Document Detail

PCR enrichment techniques to identify the diet of predators.
MedLine Citation:
PMID:  22145916     Owner:  NLM     Status:  Publisher    
The increasing sensitivity of PCR has meant that in the last two decades PCR has emerged as a major tool in diet studies, enabling us to refine our understanding of trophic links and to elucidate the diets of predators whose prey is as yet uncharacterized. The achievements and methods of PCR-based diet studies have been reviewed several times, but here we review an important development in the field: the use of PCR enrichment techniques to promote the amplification of prey DNA over that of the predator. We first discuss the success of using group-specific primers either in parallel single reactions or in multiplex reactions. We then concentrate on the more recent use of PCR enrichment techniques such as restriction enzyme digests, peptide nucleic acid clamping, DNA blocking and laser capture microdissection. We also survey the vast literature on enrichment techniques in clinical biology, to ascertain the pitfalls of enrichment techniques and what refinements have yielded some highly sensitive methods. We find that while there are several new approaches to enrichment, peptide nucleic acid clamping and DNA blocking are generally sufficient techniques for the characterization of diets of predators and highlight the most important considerations of the approach.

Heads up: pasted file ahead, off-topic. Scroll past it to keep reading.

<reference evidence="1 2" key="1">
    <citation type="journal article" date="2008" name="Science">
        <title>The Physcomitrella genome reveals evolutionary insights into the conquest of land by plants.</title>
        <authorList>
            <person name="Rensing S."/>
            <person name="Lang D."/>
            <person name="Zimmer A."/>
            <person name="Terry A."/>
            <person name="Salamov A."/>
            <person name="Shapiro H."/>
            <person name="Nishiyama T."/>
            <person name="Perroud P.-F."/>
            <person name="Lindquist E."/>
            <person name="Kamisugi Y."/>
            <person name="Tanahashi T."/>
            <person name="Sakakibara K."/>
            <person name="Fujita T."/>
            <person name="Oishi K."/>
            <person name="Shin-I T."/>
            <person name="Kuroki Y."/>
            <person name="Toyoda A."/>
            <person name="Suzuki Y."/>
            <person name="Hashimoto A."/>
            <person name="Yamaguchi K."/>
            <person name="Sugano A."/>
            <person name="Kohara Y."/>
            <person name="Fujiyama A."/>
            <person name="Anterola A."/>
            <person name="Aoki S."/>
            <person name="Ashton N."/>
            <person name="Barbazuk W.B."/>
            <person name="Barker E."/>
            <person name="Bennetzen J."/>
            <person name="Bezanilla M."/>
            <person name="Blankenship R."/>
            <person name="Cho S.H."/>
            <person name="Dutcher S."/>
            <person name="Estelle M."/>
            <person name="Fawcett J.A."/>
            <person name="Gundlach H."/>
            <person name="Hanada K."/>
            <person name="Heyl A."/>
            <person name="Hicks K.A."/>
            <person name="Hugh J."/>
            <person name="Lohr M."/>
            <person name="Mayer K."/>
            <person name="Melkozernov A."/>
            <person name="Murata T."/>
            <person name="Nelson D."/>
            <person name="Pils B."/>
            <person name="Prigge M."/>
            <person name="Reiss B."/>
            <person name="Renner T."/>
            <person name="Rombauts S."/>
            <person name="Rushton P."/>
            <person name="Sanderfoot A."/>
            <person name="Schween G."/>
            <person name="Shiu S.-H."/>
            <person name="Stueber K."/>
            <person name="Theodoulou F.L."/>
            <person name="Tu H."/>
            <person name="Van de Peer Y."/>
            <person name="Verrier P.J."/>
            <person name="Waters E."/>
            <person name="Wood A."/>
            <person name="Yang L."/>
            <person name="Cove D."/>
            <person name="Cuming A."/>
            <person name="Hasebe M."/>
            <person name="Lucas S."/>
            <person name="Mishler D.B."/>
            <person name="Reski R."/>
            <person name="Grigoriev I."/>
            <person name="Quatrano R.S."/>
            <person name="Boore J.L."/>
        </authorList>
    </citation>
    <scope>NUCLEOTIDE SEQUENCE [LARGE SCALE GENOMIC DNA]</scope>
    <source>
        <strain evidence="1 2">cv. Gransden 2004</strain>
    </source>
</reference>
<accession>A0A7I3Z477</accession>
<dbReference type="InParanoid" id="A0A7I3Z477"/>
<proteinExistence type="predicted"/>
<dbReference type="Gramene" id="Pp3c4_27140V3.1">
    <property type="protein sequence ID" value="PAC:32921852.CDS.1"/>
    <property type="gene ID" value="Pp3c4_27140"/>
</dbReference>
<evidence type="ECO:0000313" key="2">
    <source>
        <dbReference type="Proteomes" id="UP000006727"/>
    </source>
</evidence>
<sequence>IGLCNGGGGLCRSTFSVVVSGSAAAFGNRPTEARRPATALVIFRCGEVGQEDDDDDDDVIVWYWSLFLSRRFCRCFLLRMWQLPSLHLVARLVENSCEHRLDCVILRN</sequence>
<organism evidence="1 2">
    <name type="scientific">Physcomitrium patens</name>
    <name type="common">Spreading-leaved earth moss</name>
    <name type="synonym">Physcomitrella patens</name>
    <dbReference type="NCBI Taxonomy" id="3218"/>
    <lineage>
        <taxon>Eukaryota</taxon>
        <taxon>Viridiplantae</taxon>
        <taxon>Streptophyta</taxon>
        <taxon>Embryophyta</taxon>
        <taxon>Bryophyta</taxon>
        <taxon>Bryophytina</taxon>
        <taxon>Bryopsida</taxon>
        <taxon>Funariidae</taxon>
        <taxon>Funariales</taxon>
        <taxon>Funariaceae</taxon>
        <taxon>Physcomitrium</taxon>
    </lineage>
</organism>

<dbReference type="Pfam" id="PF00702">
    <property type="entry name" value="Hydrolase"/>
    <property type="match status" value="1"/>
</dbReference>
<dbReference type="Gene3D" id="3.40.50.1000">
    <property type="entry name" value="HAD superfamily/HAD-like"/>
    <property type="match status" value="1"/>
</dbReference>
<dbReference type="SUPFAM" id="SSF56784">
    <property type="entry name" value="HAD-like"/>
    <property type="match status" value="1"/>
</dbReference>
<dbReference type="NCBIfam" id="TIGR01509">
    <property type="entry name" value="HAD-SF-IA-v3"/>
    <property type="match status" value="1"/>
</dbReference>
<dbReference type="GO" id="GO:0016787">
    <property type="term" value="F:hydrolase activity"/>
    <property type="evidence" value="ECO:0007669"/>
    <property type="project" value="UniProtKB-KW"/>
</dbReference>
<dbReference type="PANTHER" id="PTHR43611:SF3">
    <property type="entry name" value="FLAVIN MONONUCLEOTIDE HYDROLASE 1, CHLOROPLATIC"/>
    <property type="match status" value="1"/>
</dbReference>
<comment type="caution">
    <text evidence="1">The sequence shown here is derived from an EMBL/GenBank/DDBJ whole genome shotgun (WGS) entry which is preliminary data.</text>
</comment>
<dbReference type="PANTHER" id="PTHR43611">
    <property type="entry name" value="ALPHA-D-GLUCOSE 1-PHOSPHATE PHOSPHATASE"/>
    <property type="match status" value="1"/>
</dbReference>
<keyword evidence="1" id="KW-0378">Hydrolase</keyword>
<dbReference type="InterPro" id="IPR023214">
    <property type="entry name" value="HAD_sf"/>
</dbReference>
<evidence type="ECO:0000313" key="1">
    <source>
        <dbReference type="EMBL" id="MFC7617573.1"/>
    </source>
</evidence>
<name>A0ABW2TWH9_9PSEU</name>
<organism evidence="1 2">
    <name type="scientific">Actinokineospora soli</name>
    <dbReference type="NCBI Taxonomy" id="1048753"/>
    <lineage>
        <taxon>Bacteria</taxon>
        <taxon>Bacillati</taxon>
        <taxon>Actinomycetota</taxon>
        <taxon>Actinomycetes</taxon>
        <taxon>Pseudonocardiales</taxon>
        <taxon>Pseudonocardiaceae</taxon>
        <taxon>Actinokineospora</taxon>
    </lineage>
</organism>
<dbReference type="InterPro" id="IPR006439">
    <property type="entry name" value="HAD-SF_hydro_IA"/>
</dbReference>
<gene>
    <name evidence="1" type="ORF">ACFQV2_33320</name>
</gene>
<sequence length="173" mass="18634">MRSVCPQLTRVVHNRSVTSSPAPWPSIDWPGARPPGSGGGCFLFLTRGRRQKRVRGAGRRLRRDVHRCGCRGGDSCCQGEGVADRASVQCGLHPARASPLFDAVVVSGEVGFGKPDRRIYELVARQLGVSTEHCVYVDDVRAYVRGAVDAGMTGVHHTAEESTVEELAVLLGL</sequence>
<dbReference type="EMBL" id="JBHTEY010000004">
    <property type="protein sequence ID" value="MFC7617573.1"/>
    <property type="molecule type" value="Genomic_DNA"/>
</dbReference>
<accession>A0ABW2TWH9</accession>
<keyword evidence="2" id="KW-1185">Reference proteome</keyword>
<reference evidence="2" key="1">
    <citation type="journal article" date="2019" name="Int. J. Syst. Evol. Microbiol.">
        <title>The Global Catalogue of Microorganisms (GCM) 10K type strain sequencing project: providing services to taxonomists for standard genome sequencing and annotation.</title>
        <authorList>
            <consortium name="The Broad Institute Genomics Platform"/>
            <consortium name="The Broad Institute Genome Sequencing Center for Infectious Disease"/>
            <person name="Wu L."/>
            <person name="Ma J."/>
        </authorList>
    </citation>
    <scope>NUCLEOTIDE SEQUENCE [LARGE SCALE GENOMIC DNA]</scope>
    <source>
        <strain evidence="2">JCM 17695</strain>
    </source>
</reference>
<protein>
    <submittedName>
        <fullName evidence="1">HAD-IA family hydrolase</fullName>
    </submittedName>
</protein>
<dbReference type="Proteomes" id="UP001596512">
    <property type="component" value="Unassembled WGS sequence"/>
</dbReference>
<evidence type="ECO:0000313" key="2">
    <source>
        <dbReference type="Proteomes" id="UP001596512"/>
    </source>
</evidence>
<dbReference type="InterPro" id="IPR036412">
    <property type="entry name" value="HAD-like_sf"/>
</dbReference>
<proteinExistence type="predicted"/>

R O'Rorke; S Lavery; A Jeffs
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Publication Detail:
Type:  JOURNAL ARTICLE     Date:  2011-12-7
Journal Detail:
Title:  Molecular ecology resources     Volume:  -     ISSN:  1755-0998     ISO Abbreviation:  -     Publication Date:  2011 Dec 
Date Detail:
Created Date:  2011-12-7     Completed Date:  -     Revised Date:  -    
Medline Journal Info:
Nlm Unique ID:  101465604     Medline TA:  Mol Ecol Resour     Country:  -    
Other Details:
Languages:  ENG     Pagination:  -     Citation Subset:  -    
Copyright Information:
© 2011 Blackwell Publishing Ltd.
Leigh Marine Laboratory, University of Auckland, Warkworth, Northland 0941, New Zealand School of Biological Sciences, University of Auckland, Private Bag 92019, Auckland 1142, New Zealand.
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